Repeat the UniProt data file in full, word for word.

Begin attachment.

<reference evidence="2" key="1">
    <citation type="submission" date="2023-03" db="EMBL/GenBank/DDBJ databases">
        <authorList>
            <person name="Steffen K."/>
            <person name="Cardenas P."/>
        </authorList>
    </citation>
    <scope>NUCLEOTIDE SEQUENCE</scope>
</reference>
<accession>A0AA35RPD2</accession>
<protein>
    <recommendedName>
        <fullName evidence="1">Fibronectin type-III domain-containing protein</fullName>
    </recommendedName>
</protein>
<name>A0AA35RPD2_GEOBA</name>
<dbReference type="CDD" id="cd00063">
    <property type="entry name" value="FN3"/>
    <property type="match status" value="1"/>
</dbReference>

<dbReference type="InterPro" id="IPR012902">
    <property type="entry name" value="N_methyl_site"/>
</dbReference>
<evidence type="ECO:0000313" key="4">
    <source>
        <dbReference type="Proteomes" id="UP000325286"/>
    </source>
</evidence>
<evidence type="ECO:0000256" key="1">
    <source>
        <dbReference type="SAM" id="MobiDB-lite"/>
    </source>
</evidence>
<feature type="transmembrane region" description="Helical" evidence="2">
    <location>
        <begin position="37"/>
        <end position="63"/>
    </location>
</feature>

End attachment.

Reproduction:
<reference evidence="2" key="1">
    <citation type="submission" date="2023-03" db="EMBL/GenBank/DDBJ databases">
        <authorList>
            <person name="Steffen K."/>
            <person name="Cardenas P."/>
        </authorList>
    </citation>
    <scope>NUCLEOTIDE SEQUENCE</scope>
</reference>
<accession>A0AA35RPD2</accession>
<protein>
    <recommendedName>
        <fullName evidence="1">Fibronectin type-III domain-containing protein</fullName>
    </recommendedName>
</protein>
<name>A0AA35RPD2_GEOBA</name>
<dbReference type="CDD" id="cd00063">
    <property type="entry name" value="FN3"/>
    <property type="match status" value="1"/>
</dbReference>

<dbReference type="InterPro" id="IPR012902">
    <property type="entry name" value="N_methyl_site"/>
</dbReference>
<evidence type="ECO:0000313" key="4">
    <source>
        <dbReference type="Proteomes" id="UP000325286"/>
    </source>
</evidence>
<evidence type="ECO:0000256" key="1">
    <source>
        <dbReference type="SAM" id="MobiDB-lite"/>
    </source>
</evidence>
<feature type="transmembrane region" description="Helical" evidence="2">
    <location>
        <begin position="37"/>
        <end position="63"/>
    </location>
</feature>